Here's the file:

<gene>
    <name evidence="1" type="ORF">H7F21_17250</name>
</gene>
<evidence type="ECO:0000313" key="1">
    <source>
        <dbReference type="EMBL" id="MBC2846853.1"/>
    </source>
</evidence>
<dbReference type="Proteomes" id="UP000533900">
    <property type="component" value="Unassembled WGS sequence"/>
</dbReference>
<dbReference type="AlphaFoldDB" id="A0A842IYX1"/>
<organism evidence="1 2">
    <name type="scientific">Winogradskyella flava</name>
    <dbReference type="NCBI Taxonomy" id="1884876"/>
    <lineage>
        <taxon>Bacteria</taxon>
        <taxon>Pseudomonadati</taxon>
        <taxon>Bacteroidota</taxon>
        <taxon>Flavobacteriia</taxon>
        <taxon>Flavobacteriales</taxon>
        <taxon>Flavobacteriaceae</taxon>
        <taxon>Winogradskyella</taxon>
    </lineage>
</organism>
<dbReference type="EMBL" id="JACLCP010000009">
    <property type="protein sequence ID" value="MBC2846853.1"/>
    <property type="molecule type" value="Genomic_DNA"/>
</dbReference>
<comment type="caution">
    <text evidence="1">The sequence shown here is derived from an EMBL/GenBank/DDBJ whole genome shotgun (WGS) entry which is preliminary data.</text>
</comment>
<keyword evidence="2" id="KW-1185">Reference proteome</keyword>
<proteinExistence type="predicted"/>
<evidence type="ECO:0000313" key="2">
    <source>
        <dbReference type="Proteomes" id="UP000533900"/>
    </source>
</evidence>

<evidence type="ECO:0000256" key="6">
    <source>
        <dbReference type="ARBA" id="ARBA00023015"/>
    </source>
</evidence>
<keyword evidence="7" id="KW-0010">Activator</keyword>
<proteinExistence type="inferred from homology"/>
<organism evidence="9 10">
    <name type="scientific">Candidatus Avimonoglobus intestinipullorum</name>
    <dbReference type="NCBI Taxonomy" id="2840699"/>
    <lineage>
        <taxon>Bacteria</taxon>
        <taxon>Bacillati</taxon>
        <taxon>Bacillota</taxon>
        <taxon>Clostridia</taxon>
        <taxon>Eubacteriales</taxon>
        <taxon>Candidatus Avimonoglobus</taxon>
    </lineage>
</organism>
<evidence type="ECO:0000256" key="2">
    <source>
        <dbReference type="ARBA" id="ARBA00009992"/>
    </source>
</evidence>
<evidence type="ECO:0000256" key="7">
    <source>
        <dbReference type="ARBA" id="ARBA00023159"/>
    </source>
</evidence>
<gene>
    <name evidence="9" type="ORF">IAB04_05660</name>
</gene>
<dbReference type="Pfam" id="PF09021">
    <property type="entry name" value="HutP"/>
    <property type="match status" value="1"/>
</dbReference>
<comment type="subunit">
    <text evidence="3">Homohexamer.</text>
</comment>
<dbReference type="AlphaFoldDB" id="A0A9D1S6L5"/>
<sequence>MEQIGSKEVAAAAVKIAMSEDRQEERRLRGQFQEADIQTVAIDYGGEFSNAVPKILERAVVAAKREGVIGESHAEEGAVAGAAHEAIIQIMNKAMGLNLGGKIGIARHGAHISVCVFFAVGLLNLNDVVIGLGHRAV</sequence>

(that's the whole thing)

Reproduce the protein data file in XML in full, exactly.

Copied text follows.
<gene>
    <name evidence="1" type="ORF">H7F21_17250</name>
</gene>
<evidence type="ECO:0000313" key="1">
    <source>
        <dbReference type="EMBL" id="MBC2846853.1"/>
    </source>
</evidence>
<dbReference type="Proteomes" id="UP000533900">
    <property type="component" value="Unassembled WGS sequence"/>
</dbReference>
<dbReference type="AlphaFoldDB" id="A0A842IYX1"/>
<organism evidence="1 2">
    <name type="scientific">Winogradskyella flava</name>
    <dbReference type="NCBI Taxonomy" id="1884876"/>
    <lineage>
        <taxon>Bacteria</taxon>
        <taxon>Pseudomonadati</taxon>
        <taxon>Bacteroidota</taxon>
        <taxon>Flavobacteriia</taxon>
        <taxon>Flavobacteriales</taxon>
        <taxon>Flavobacteriaceae</taxon>
        <taxon>Winogradskyella</taxon>
    </lineage>
</organism>
<dbReference type="EMBL" id="JACLCP010000009">
    <property type="protein sequence ID" value="MBC2846853.1"/>
    <property type="molecule type" value="Genomic_DNA"/>
</dbReference>
<comment type="caution">
    <text evidence="1">The sequence shown here is derived from an EMBL/GenBank/DDBJ whole genome shotgun (WGS) entry which is preliminary data.</text>
</comment>
<keyword evidence="2" id="KW-1185">Reference proteome</keyword>
<proteinExistence type="predicted"/>
<evidence type="ECO:0000313" key="2">
    <source>
        <dbReference type="Proteomes" id="UP000533900"/>
    </source>
</evidence>

<evidence type="ECO:0000256" key="6">
    <source>
        <dbReference type="ARBA" id="ARBA00023015"/>
    </source>
</evidence>
<keyword evidence="7" id="KW-0010">Activator</keyword>
<proteinExistence type="inferred from homology"/>
<organism evidence="9 10">
    <name type="scientific">Candidatus Avimonoglobus intestinipullorum</name>
    <dbReference type="NCBI Taxonomy" id="2840699"/>
    <lineage>
        <taxon>Bacteria</taxon>
        <taxon>Bacillati</taxon>
        <taxon>Bacillota</taxon>
        <taxon>Clostridia</taxon>
        <taxon>Eubacteriales</taxon>
        <taxon>Candidatus Avimonoglobus</taxon>
    </lineage>
</organism>
<evidence type="ECO:0000256" key="2">
    <source>
        <dbReference type="ARBA" id="ARBA00009992"/>
    </source>
</evidence>
<evidence type="ECO:0000256" key="7">
    <source>
        <dbReference type="ARBA" id="ARBA00023159"/>
    </source>
</evidence>
<gene>
    <name evidence="9" type="ORF">IAB04_05660</name>
</gene>
<dbReference type="Pfam" id="PF09021">
    <property type="entry name" value="HutP"/>
    <property type="match status" value="1"/>
</dbReference>
<comment type="subunit">
    <text evidence="3">Homohexamer.</text>
</comment>
<dbReference type="AlphaFoldDB" id="A0A9D1S6L5"/>
<sequence>MEQIGSKEVAAAAVKIAMSEDRQEERRLRGQFQEADIQTVAIDYGGEFSNAVPKILERAVVAAKREGVIGESHAEEGAVAGAAHEAIIQIMNKAMGLNLGGKIGIARHGAHISVCVFFAVGLLNLNDVVIGLGHRAV</sequence>